Did your small business once use direct mail marketing, but had to cut back due to current economic conditions? Did you see a decrease in sales as a result? There could be a good reason for that.
In a recent article in The Wall Street Journal, Reporter Teri Evans highlights small businesses that were forced to move away from direct mail and over to email marketing and social media initiatives due to their tightening spending budgets.
While email marketing can offer a more cost-effective promotion approach, companies who do not know how to effectively implement this less expensive option are not seeing the results they had hoped. According to Mintel Comperemedia, U.S. consumers received almost 5.2 billion pieces of direct mail in the third quarter of 2009, which was a 27% decline compared with 7.1 billion in the same period a year earlier.
Evans connected with different entrepreneurs who were quick to blame the sluggish economy for their dry spell, but then realized how effective their direct mailing pieces had been only after abandoning them completely. Customers were approaching these owners asking if they had been removed from their mailing lists and requesting to be placed back on. For these owners, it was a valuable lesson about the power of direct marketing and why pulling away altogether might not have been the best move.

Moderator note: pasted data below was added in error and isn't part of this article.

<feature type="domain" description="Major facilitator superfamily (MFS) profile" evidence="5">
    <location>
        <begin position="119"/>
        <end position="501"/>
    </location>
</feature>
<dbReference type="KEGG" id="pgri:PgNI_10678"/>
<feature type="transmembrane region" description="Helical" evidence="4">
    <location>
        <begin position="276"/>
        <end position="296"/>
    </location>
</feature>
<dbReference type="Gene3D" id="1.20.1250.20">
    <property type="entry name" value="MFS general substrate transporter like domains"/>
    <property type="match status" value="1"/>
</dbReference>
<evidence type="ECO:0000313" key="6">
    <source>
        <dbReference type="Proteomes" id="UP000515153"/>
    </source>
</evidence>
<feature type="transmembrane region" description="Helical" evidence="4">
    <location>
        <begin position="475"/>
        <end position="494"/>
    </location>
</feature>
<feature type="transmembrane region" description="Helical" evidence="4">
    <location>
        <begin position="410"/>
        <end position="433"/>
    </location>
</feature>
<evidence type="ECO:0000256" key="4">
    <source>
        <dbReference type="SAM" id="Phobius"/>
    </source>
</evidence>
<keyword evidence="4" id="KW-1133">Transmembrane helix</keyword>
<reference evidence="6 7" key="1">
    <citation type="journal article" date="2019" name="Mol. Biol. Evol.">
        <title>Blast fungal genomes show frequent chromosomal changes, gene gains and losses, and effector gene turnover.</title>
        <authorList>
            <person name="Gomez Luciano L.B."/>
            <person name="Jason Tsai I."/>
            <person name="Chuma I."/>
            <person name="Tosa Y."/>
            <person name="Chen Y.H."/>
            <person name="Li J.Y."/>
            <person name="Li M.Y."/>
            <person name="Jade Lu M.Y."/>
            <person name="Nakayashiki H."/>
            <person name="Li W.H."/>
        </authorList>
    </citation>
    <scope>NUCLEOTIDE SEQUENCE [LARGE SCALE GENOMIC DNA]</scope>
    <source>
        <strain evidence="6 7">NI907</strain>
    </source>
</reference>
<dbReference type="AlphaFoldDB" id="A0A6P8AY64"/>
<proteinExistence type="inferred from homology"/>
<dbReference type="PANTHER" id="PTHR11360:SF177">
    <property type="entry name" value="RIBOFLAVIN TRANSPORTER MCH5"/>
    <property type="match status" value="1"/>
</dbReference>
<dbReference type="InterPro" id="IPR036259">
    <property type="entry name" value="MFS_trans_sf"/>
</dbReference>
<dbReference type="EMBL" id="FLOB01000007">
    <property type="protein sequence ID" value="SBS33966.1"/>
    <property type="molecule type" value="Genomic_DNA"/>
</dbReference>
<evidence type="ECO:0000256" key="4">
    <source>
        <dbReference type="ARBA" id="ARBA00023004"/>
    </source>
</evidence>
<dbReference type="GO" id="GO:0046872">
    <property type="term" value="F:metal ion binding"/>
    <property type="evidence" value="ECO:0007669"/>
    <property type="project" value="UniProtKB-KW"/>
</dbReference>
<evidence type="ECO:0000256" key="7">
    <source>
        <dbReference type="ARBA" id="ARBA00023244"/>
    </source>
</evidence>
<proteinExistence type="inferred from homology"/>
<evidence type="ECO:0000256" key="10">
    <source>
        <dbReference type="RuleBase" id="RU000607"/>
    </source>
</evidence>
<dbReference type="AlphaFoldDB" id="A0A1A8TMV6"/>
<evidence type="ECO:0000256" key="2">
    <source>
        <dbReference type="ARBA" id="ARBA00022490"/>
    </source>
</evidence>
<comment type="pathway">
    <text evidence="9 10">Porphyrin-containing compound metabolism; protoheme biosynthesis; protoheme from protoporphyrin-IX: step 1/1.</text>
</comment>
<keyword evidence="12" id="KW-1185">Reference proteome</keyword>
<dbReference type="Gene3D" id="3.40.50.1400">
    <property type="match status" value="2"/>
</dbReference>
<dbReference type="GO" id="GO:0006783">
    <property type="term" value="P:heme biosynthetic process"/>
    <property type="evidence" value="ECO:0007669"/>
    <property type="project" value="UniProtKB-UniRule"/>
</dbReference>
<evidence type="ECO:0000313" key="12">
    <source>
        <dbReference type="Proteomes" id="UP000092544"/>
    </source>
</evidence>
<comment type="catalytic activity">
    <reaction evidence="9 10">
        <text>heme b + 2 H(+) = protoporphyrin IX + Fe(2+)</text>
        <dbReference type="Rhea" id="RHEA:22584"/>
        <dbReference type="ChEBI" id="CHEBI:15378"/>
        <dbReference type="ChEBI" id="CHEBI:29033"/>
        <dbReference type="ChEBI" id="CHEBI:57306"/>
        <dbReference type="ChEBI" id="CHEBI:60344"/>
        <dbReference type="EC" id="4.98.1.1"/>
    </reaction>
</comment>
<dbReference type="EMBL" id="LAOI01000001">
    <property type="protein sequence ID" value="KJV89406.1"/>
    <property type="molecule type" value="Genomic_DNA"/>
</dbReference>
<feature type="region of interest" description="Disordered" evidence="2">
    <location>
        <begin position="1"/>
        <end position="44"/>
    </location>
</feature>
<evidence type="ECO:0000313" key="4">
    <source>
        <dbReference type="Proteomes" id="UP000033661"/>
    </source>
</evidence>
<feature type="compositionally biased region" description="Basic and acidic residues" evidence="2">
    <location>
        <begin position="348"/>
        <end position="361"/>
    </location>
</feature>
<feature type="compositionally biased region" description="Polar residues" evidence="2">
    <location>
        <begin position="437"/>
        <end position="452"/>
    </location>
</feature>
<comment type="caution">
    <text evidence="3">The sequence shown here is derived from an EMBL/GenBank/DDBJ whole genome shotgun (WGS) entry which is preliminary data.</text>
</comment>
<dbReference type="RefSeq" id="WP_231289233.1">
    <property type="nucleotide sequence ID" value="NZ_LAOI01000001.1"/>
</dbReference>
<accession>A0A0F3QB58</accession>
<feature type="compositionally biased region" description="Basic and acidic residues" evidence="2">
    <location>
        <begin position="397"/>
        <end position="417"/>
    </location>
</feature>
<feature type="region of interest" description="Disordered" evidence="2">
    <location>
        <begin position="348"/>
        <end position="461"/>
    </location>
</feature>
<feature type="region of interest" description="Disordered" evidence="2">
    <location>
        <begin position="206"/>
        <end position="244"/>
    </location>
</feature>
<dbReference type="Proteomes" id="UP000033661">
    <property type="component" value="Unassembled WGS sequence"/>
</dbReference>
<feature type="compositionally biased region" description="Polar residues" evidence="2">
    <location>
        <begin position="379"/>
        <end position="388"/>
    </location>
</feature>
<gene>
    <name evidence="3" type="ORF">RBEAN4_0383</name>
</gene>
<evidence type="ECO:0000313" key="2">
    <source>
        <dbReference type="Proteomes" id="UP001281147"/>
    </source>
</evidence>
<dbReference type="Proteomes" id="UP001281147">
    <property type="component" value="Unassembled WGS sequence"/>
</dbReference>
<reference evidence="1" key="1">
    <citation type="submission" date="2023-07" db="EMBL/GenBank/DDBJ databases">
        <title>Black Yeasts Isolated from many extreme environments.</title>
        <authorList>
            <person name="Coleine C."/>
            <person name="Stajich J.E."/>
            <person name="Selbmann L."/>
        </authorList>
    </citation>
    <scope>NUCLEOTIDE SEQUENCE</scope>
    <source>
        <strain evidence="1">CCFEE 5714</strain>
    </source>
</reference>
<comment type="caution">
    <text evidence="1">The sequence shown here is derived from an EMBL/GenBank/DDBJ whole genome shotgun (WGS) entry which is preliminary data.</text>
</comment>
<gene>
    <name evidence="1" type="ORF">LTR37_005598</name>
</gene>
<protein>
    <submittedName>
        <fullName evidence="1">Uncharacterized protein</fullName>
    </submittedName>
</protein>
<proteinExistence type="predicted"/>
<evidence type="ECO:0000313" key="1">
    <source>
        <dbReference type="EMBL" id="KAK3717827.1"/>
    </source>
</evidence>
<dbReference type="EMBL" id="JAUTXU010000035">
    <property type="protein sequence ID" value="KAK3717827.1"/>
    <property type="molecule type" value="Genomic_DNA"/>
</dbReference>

In addition to entrepreneurial examples, Evans article offers a few takeaways for entrepreneurs to use when getting back into direct mail marketing:
- Personalize your direct marketing pieces.
- Avoid purchasing mailing lists and sending fliers or coupons to a mass audience, as this practice is not cost-effective.
- Do not abandon email and direct mail marketing. Find a mixture of the two that helps promote your small business the best.
From personal experience, direct mail marketing has been a key part of our family’s restaurant marketing mix. Two recent direct mail campaigns we have ran, with a cost of $650 each (postcard design, printing, postage and labor), have resulted in ROI’s of 606% and 819% respectively. As Evans highlights in her article, entrepreneurs are finding better results when they are personalizing their mailings. On our last campaign, we featured an image of my parents on the front of the mailing. That change proved valuable since it ended up being our most successful campaign to date! We’re a family owned operation with over 33 years of business and direct mail recipients seem to find our approach appealing.
Have you had to cut back on your direct marketing spend? Has your company seen a decrease in traffic as a result?